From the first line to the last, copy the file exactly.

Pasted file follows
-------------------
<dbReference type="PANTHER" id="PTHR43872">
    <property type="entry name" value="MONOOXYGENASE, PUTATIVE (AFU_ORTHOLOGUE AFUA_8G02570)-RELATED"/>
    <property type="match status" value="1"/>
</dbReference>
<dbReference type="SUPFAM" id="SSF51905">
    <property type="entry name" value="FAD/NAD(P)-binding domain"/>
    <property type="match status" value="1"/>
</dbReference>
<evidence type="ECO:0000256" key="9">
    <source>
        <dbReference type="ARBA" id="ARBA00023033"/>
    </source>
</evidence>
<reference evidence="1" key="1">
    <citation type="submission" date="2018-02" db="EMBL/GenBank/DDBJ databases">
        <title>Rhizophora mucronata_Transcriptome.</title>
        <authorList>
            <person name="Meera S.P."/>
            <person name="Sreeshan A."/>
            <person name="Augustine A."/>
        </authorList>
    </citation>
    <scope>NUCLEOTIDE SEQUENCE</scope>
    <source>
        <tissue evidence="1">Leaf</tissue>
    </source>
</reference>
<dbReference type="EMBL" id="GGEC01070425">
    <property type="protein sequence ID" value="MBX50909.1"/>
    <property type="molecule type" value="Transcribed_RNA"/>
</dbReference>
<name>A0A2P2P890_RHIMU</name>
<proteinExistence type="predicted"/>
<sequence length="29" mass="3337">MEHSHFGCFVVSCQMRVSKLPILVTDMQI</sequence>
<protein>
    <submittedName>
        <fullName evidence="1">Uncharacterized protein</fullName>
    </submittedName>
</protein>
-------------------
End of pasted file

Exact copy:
<dbReference type="PANTHER" id="PTHR43872">
    <property type="entry name" value="MONOOXYGENASE, PUTATIVE (AFU_ORTHOLOGUE AFUA_8G02570)-RELATED"/>
    <property type="match status" value="1"/>
</dbReference>
<dbReference type="SUPFAM" id="SSF51905">
    <property type="entry name" value="FAD/NAD(P)-binding domain"/>
    <property type="match status" value="1"/>
</dbReference>
<evidence type="ECO:0000256" key="9">
    <source>
        <dbReference type="ARBA" id="ARBA00023033"/>
    </source>
</evidence>
<reference evidence="1" key="1">
    <citation type="submission" date="2018-02" db="EMBL/GenBank/DDBJ databases">
        <title>Rhizophora mucronata_Transcriptome.</title>
        <authorList>
            <person name="Meera S.P."/>
            <person name="Sreeshan A."/>
            <person name="Augustine A."/>
        </authorList>
    </citation>
    <scope>NUCLEOTIDE SEQUENCE</scope>
    <source>
        <tissue evidence="1">Leaf</tissue>
    </source>
</reference>
<dbReference type="EMBL" id="GGEC01070425">
    <property type="protein sequence ID" value="MBX50909.1"/>
    <property type="molecule type" value="Transcribed_RNA"/>
</dbReference>
<name>A0A2P2P890_RHIMU</name>
<proteinExistence type="predicted"/>
<sequence length="29" mass="3337">MEHSHFGCFVVSCQMRVSKLPILVTDMQI</sequence>
<protein>
    <submittedName>
        <fullName evidence="1">Uncharacterized protein</fullName>
    </submittedName>
</protein>